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Copy Editing Class I

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Copy Editing Class I

  1. 1. Print Bootcamp So you think you can edit? • Introductions • Does spelling still matter 2U? • Grammar game • CP Style basics
  2. 2. Does spelling still matter 2 U?
  3. 3. Source: http://www.grammarblog.co.uk/
  4. 4. http://www.unnecessaryquotes.com/
  5. 5. http://www.unnecessaryquotes.com/
  6. 6. http://www.unnecessaryquotes.com/
  7. 7. Canoodle video: http://www.youtube.com/watch?v=E148eve1020
  8. 8. Spelling matters to readers “Our readers remind us constantly that spelling matters.” “Misspellings and typos in the newspaper and online can provoke more passionate reader indignation than just about any other journalistic transgression.” Kathy English, public editor, Toronto Star
  9. 9. TED talk on texting O http://www.youtube.com/watch?v=yoF2vd LxsVQ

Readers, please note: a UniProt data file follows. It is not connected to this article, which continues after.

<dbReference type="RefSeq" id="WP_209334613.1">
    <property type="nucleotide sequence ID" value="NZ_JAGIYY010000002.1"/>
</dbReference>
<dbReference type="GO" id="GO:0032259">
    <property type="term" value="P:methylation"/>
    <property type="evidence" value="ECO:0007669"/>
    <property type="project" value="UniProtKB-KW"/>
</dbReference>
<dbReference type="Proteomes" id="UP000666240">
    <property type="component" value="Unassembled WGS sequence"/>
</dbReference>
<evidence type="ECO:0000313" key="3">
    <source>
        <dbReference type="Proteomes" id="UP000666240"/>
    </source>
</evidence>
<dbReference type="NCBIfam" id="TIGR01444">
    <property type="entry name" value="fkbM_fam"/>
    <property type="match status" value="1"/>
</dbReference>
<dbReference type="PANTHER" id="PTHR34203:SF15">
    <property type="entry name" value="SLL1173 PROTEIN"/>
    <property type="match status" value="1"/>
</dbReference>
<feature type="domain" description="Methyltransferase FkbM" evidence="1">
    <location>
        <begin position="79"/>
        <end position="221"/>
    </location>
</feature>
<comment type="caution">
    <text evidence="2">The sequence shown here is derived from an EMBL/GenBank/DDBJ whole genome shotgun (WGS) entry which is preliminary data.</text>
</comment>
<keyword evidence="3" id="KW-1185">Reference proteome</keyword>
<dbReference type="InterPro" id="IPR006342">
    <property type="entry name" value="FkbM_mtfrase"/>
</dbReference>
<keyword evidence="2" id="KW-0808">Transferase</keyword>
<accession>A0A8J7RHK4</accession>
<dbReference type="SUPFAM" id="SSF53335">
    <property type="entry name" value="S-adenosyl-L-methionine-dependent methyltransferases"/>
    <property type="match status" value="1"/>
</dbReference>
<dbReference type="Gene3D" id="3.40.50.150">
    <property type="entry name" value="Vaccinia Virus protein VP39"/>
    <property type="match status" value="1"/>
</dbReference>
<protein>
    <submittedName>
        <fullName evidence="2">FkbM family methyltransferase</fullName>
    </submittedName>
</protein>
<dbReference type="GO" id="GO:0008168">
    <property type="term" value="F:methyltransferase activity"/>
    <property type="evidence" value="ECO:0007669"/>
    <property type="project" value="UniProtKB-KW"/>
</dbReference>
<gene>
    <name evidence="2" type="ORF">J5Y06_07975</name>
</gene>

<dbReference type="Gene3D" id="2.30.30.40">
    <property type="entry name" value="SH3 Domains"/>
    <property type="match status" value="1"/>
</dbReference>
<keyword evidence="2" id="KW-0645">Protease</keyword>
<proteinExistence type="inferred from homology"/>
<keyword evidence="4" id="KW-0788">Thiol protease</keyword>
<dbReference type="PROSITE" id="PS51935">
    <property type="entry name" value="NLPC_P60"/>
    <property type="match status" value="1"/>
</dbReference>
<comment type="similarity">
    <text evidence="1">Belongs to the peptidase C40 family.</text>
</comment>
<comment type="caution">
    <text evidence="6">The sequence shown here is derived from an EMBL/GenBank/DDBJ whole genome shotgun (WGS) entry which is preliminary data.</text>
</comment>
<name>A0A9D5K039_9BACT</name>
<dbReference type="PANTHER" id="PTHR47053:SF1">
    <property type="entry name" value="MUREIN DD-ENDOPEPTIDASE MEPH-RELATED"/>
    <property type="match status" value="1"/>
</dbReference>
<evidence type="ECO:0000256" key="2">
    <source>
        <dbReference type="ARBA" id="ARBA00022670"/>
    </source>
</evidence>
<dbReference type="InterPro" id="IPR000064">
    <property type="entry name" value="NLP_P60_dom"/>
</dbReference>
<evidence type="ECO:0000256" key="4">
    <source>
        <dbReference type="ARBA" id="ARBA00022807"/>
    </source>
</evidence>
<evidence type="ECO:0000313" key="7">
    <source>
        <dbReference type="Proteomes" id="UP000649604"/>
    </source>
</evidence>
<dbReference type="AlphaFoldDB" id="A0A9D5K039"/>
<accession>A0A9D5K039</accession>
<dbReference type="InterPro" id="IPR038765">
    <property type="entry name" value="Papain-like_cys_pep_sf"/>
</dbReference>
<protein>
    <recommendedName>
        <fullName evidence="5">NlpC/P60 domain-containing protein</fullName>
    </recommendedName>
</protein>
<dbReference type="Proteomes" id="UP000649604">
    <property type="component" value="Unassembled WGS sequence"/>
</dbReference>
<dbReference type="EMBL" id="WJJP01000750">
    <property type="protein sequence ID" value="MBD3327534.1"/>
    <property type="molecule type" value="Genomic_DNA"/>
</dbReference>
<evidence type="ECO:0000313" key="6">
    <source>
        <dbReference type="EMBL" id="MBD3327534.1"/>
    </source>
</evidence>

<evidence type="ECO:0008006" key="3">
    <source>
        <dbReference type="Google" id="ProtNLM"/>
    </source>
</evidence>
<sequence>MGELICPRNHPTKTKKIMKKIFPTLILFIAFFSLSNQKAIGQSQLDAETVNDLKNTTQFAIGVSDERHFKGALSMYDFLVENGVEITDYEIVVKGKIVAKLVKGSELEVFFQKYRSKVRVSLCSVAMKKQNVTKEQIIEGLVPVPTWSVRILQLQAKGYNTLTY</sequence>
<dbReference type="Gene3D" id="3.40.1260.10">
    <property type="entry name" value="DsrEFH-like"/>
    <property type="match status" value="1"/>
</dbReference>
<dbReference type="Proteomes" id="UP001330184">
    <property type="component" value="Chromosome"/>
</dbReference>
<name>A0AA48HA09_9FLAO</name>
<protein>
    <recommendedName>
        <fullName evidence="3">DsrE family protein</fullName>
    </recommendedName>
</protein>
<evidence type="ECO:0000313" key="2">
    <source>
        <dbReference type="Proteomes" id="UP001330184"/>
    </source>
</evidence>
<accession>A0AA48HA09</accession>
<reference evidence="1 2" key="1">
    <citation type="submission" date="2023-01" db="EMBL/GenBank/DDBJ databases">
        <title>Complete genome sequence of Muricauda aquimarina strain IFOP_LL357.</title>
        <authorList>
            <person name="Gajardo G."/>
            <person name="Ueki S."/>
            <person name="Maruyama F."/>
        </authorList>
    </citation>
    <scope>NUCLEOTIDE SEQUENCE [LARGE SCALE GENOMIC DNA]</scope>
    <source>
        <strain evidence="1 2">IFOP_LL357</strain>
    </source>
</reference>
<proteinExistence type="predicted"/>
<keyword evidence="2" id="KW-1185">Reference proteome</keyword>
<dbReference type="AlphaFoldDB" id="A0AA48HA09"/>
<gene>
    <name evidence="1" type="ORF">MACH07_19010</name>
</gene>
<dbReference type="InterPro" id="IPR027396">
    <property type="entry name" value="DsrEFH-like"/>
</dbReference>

10. 10. Grammar quiz O Class divides into two teams O Each team member answers a question O If that team member can’t answer, the other team gets a chance for half a point. O Have fun!
  11. 11. Grammar quiz Question 1: It’s been a particularly dry summer in Halifax. Meteorologists recorded less than 10 days of rain from June through September.
  12. 12. Grammar quiz Answer 1: It should be “fewer than 10 days” O Use “fewer” for count nouns: I drink fewer cups of coffee at night than I used to. O Use “less” for mass nouns: I drink less coffee at night than I used to. O The “less than 10 items” sign at the grocery store should read “fewer”.
  13. 13. Grammar quiz Question 2: The elementary school’s new meditation program has a calming affect on students, principal Bob Connor says.
  14. 14. Grammar quiz Answer 2: It should be effect, not affect. Affect (verb): to influence, have an effect on. Effect (noun or verb): a result; to bring about, accomplish
  15. 15. Grammar quiz Question 3: Every time they take the children to the neighbourhood park, they see used syringes laying on the grass.
  16. 16. Grammar quiz Answer 3: It’s lying rather than laying. Lie doesn’t require a direct object, but lay does: He lies down to sleep. He lays the book down on the table.
  17. 17. Grammar quiz Question 4: Witnesses gave police numerous tips about the masked man that fled the scene of the liquor store robbery.
  18. 18. Grammar quiz Answer 4: The masked man who fled the scene of the robbery. That usually refers to objects, who usually refers to people.